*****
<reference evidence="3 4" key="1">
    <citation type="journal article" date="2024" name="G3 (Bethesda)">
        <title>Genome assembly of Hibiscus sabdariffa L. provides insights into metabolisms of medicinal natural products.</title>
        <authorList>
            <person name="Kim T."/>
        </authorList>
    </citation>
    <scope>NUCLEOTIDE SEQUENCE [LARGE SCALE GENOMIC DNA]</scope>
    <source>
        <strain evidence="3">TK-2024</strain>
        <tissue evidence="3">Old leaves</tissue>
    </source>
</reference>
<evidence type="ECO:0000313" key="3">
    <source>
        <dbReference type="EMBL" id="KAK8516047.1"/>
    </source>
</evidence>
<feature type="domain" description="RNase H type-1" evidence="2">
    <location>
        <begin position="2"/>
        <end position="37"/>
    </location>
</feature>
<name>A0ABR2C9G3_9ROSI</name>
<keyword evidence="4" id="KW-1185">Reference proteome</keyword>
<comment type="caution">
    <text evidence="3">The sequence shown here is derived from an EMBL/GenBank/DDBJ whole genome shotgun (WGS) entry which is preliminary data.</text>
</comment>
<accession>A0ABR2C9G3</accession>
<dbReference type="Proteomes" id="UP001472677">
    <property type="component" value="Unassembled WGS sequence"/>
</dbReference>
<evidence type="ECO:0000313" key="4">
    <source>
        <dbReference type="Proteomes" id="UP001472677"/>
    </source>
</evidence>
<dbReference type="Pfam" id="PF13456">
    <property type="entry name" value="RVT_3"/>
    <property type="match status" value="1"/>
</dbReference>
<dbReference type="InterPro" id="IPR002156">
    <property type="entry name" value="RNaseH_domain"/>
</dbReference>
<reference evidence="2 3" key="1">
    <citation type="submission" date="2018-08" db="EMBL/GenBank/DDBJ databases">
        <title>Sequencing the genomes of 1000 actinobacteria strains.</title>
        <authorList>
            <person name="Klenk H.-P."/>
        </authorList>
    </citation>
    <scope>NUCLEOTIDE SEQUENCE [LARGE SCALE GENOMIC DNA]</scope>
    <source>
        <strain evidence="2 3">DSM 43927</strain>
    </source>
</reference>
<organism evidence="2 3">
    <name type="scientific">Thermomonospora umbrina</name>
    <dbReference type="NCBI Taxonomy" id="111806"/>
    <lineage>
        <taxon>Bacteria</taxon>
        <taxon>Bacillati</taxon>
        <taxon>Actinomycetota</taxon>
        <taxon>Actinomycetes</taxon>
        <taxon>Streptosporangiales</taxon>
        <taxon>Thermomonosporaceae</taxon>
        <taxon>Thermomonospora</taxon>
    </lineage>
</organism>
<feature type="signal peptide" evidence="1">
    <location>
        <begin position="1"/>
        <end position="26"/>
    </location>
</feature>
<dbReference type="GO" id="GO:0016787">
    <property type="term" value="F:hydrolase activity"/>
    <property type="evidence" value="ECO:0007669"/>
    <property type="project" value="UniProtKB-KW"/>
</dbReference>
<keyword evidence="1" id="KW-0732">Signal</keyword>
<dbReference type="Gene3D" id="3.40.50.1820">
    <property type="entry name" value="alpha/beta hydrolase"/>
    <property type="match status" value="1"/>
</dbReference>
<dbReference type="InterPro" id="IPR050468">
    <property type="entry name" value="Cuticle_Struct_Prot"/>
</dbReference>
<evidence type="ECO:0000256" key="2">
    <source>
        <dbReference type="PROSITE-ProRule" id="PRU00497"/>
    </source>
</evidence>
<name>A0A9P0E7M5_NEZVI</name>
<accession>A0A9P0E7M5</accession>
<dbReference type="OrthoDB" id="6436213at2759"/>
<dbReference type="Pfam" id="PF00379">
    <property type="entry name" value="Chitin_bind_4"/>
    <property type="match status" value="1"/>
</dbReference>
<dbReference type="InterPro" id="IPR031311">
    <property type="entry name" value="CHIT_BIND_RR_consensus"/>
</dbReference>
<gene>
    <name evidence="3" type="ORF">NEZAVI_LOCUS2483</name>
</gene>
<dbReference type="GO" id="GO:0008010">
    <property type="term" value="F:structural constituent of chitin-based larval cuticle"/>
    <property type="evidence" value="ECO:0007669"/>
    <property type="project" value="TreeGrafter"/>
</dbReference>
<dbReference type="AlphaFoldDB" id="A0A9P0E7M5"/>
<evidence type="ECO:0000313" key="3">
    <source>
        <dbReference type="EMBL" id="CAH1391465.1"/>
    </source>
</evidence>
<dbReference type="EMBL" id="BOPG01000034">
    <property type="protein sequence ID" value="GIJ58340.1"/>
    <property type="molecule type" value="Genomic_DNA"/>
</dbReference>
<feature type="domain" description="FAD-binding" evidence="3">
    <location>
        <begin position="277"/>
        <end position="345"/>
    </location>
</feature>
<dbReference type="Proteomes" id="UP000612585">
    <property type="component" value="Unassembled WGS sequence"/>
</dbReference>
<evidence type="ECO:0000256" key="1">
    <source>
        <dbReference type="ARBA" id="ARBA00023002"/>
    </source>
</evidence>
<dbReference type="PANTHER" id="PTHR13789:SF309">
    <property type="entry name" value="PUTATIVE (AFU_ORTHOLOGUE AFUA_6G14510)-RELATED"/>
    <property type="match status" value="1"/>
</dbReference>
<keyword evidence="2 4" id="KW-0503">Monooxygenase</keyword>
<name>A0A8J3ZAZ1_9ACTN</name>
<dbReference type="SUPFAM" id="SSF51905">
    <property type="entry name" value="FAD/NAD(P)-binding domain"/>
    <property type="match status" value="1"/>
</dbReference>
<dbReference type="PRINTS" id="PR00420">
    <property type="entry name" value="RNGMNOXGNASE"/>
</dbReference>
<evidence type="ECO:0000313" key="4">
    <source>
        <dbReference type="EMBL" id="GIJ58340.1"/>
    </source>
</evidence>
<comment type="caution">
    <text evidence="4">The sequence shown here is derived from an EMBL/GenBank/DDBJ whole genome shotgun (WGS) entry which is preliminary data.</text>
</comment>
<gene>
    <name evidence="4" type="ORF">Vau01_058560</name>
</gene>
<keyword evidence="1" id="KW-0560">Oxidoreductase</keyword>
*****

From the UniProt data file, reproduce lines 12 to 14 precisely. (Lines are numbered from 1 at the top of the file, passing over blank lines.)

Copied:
    </source>
</reference>
<evidence type="ECO:0000313" key="3">